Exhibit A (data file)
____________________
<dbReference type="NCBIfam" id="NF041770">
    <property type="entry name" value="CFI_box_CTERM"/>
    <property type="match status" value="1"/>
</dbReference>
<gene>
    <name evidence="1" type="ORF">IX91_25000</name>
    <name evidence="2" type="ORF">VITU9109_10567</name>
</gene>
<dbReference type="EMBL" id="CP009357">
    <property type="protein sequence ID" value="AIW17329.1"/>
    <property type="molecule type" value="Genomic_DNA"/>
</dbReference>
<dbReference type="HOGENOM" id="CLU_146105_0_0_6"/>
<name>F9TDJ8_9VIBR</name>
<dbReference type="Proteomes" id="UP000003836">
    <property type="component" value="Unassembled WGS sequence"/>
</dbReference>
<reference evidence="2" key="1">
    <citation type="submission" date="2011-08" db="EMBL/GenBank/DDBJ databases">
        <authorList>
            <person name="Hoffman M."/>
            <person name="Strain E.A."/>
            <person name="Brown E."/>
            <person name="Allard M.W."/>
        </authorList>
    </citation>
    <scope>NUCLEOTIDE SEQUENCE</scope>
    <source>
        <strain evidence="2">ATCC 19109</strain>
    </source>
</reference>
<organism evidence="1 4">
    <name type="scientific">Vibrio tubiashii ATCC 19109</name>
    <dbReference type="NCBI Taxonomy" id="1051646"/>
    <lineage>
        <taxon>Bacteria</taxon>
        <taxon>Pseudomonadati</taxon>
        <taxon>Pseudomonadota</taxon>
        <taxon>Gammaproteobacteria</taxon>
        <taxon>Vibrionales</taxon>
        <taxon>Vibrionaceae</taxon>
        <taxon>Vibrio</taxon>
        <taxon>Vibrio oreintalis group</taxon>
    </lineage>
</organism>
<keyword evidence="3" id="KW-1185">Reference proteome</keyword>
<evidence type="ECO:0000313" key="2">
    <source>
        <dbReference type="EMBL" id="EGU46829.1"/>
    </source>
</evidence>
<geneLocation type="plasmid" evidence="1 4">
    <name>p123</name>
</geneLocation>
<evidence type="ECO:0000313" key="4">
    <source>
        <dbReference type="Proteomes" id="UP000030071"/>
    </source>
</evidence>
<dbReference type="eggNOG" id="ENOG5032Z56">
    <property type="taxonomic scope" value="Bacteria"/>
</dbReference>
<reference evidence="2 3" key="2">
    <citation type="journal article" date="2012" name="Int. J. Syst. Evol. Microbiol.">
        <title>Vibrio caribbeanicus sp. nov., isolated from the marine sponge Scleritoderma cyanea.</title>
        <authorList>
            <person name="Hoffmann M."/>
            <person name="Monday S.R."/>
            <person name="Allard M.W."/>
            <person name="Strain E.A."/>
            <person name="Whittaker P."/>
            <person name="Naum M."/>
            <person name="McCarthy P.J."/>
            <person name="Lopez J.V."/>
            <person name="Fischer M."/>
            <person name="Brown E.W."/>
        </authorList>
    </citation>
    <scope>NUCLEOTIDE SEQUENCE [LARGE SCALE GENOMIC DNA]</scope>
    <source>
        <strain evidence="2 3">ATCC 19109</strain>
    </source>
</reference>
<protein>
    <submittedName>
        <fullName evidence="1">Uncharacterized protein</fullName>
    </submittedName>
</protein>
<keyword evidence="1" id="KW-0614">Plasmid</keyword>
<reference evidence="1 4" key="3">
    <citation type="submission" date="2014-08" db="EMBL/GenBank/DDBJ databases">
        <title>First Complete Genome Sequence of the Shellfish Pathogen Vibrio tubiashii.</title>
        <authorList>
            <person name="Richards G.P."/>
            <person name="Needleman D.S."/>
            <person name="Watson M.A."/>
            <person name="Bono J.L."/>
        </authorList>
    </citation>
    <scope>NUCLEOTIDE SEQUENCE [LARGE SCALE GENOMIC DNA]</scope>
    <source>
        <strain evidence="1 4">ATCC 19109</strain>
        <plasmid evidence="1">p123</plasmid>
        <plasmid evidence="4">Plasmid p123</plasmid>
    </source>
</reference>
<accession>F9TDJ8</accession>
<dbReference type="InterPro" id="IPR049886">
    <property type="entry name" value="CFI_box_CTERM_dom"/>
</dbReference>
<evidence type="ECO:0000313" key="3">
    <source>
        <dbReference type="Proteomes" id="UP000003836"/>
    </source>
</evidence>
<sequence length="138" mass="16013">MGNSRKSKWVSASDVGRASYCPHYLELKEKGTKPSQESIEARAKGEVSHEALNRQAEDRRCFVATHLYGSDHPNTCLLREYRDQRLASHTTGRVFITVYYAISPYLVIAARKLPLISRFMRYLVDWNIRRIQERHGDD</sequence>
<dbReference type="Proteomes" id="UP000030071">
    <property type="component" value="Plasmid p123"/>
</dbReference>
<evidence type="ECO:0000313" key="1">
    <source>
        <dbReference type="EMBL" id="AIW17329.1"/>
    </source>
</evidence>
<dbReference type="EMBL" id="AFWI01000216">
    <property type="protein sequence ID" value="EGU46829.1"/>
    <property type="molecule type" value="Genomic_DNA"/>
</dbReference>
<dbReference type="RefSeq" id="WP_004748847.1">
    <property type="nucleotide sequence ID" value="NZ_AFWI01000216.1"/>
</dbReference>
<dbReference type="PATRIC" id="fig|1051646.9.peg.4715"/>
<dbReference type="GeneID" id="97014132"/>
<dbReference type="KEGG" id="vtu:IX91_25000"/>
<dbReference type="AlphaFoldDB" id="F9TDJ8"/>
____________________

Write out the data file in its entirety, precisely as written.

<dbReference type="NCBIfam" id="NF041770">
    <property type="entry name" value="CFI_box_CTERM"/>
    <property type="match status" value="1"/>
</dbReference>
<gene>
    <name evidence="1" type="ORF">IX91_25000</name>
    <name evidence="2" type="ORF">VITU9109_10567</name>
</gene>
<dbReference type="EMBL" id="CP009357">
    <property type="protein sequence ID" value="AIW17329.1"/>
    <property type="molecule type" value="Genomic_DNA"/>
</dbReference>
<dbReference type="HOGENOM" id="CLU_146105_0_0_6"/>
<name>F9TDJ8_9VIBR</name>
<dbReference type="Proteomes" id="UP000003836">
    <property type="component" value="Unassembled WGS sequence"/>
</dbReference>
<reference evidence="2" key="1">
    <citation type="submission" date="2011-08" db="EMBL/GenBank/DDBJ databases">
        <authorList>
            <person name="Hoffman M."/>
            <person name="Strain E.A."/>
            <person name="Brown E."/>
            <person name="Allard M.W."/>
        </authorList>
    </citation>
    <scope>NUCLEOTIDE SEQUENCE</scope>
    <source>
        <strain evidence="2">ATCC 19109</strain>
    </source>
</reference>
<organism evidence="1 4">
    <name type="scientific">Vibrio tubiashii ATCC 19109</name>
    <dbReference type="NCBI Taxonomy" id="1051646"/>
    <lineage>
        <taxon>Bacteria</taxon>
        <taxon>Pseudomonadati</taxon>
        <taxon>Pseudomonadota</taxon>
        <taxon>Gammaproteobacteria</taxon>
        <taxon>Vibrionales</taxon>
        <taxon>Vibrionaceae</taxon>
        <taxon>Vibrio</taxon>
        <taxon>Vibrio oreintalis group</taxon>
    </lineage>
</organism>
<keyword evidence="3" id="KW-1185">Reference proteome</keyword>
<evidence type="ECO:0000313" key="2">
    <source>
        <dbReference type="EMBL" id="EGU46829.1"/>
    </source>
</evidence>
<geneLocation type="plasmid" evidence="1 4">
    <name>p123</name>
</geneLocation>
<evidence type="ECO:0000313" key="4">
    <source>
        <dbReference type="Proteomes" id="UP000030071"/>
    </source>
</evidence>
<dbReference type="eggNOG" id="ENOG5032Z56">
    <property type="taxonomic scope" value="Bacteria"/>
</dbReference>
<reference evidence="2 3" key="2">
    <citation type="journal article" date="2012" name="Int. J. Syst. Evol. Microbiol.">
        <title>Vibrio caribbeanicus sp. nov., isolated from the marine sponge Scleritoderma cyanea.</title>
        <authorList>
            <person name="Hoffmann M."/>
            <person name="Monday S.R."/>
            <person name="Allard M.W."/>
            <person name="Strain E.A."/>
            <person name="Whittaker P."/>
            <person name="Naum M."/>
            <person name="McCarthy P.J."/>
            <person name="Lopez J.V."/>
            <person name="Fischer M."/>
            <person name="Brown E.W."/>
        </authorList>
    </citation>
    <scope>NUCLEOTIDE SEQUENCE [LARGE SCALE GENOMIC DNA]</scope>
    <source>
        <strain evidence="2 3">ATCC 19109</strain>
    </source>
</reference>
<protein>
    <submittedName>
        <fullName evidence="1">Uncharacterized protein</fullName>
    </submittedName>
</protein>
<keyword evidence="1" id="KW-0614">Plasmid</keyword>
<reference evidence="1 4" key="3">
    <citation type="submission" date="2014-08" db="EMBL/GenBank/DDBJ databases">
        <title>First Complete Genome Sequence of the Shellfish Pathogen Vibrio tubiashii.</title>
        <authorList>
            <person name="Richards G.P."/>
            <person name="Needleman D.S."/>
            <person name="Watson M.A."/>
            <person name="Bono J.L."/>
        </authorList>
    </citation>
    <scope>NUCLEOTIDE SEQUENCE [LARGE SCALE GENOMIC DNA]</scope>
    <source>
        <strain evidence="1 4">ATCC 19109</strain>
        <plasmid evidence="1">p123</plasmid>
        <plasmid evidence="4">Plasmid p123</plasmid>
    </source>
</reference>
<accession>F9TDJ8</accession>
<dbReference type="InterPro" id="IPR049886">
    <property type="entry name" value="CFI_box_CTERM_dom"/>
</dbReference>
<evidence type="ECO:0000313" key="3">
    <source>
        <dbReference type="Proteomes" id="UP000003836"/>
    </source>
</evidence>
<sequence length="138" mass="16013">MGNSRKSKWVSASDVGRASYCPHYLELKEKGTKPSQESIEARAKGEVSHEALNRQAEDRRCFVATHLYGSDHPNTCLLREYRDQRLASHTTGRVFITVYYAISPYLVIAARKLPLISRFMRYLVDWNIRRIQERHGDD</sequence>
<dbReference type="Proteomes" id="UP000030071">
    <property type="component" value="Plasmid p123"/>
</dbReference>
<evidence type="ECO:0000313" key="1">
    <source>
        <dbReference type="EMBL" id="AIW17329.1"/>
    </source>
</evidence>
<dbReference type="EMBL" id="AFWI01000216">
    <property type="protein sequence ID" value="EGU46829.1"/>
    <property type="molecule type" value="Genomic_DNA"/>
</dbReference>
<dbReference type="RefSeq" id="WP_004748847.1">
    <property type="nucleotide sequence ID" value="NZ_AFWI01000216.1"/>
</dbReference>
<dbReference type="PATRIC" id="fig|1051646.9.peg.4715"/>
<dbReference type="GeneID" id="97014132"/>
<dbReference type="KEGG" id="vtu:IX91_25000"/>
<dbReference type="AlphaFoldDB" id="F9TDJ8"/>